NANAY, Inc., the only Asian entity that submitted a bid to count Asian American and Pacific Islanders in Florida had filed a protest against favoring the Tallahassee-based non-Asian public relations firm over the grassroots Census efforts that are already being undertaken by the Asian-American Federation of Florida, under the leadership of NANAY.

 

The Asian-American Federation of Florida, made up of more than seventy Asian American community-based organizations, was established in 1984 to promote and enhance appreciation of the ancestral legacy of Asian Americans in Florida, as well as to address the needs and concerns of Florida’s Asian American communities. NANAY, Inc. (National Alliance to Nurture the Aged and the Youth), a non-profit community-based organization and leading member of the Asian American Federation, was incorporated in 1994 to provide supportive services to disadvantaged elders and youth, and is lead agency for the Federation's Census outreach initiatives in Florida.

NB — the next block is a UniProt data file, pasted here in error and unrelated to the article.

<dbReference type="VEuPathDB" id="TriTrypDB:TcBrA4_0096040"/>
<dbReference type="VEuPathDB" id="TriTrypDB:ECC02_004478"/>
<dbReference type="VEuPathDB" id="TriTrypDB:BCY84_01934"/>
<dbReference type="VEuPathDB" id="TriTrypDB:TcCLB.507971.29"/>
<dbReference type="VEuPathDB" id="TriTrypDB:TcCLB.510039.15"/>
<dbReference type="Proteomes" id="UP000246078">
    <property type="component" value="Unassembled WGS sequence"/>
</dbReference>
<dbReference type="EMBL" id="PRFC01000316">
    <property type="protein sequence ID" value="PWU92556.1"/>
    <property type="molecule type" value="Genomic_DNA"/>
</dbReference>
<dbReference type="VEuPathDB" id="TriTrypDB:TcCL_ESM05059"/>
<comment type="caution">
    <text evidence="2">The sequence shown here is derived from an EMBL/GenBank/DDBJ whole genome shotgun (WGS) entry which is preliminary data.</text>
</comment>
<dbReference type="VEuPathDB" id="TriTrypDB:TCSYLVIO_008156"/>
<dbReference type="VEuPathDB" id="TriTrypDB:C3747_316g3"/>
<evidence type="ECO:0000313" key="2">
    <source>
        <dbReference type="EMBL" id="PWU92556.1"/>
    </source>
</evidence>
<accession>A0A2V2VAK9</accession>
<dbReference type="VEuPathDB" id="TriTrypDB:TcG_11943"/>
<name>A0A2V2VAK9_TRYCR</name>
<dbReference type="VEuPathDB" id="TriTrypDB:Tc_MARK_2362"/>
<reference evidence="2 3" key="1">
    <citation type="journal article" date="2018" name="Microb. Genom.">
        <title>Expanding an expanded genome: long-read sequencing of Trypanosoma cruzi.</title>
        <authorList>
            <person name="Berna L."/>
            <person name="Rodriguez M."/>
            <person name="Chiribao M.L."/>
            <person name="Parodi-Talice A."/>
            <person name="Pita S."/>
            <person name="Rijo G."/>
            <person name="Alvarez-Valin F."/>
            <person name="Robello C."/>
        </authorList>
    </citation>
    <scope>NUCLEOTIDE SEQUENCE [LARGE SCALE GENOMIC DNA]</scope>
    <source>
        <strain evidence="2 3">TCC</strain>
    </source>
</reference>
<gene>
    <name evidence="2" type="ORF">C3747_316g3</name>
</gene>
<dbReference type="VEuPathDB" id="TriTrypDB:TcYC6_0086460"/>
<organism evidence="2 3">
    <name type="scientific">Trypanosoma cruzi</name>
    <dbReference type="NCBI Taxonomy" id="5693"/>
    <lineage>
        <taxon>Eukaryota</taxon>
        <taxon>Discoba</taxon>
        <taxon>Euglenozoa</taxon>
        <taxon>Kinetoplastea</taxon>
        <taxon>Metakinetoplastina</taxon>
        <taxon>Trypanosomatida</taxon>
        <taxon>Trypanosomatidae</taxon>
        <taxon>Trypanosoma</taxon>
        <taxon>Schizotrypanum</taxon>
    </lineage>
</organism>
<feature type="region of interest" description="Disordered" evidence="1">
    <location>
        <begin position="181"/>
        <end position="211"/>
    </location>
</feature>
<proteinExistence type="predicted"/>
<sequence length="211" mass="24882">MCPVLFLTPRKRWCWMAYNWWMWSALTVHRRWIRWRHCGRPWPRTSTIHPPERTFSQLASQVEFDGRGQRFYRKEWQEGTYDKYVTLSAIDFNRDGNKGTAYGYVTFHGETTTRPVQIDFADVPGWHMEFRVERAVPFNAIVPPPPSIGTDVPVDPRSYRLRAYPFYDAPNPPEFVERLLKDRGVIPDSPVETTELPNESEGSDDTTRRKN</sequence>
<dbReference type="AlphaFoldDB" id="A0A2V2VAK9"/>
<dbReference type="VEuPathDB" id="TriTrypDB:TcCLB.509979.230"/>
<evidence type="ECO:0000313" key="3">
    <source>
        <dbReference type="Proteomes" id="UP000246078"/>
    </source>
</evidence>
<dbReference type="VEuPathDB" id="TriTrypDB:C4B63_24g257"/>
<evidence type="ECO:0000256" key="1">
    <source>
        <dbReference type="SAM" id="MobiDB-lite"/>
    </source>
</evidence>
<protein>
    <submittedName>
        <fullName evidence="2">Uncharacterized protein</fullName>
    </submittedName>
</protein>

To ensure an accurate count of their hard-to-reach population, the Asian American Federation of Florida, led by NANAY, hosted Statewide Summits in October 2009 and January 2010 to discuss strategies on how to actively engage their community. More-than a hundred events have already been undertaken, and more community-based programs are still being coordinated by NANAY and the four regional lead organizations of the Asian-American Federation to promote Census awareness and participation among Asians in Florida.

 

“Asian issues and Asian Census are best and most effectively handled by Asian grassroots organizations through the Asian American Federation," says Dr. Joy Bruce, president of both NANAY and the Asian-American Federation of Florida. "We do not need any middleman or broker to do it. We should not be reporting to a non-Asian PR firm that will later claim credit for all our community-based outreach efforts.”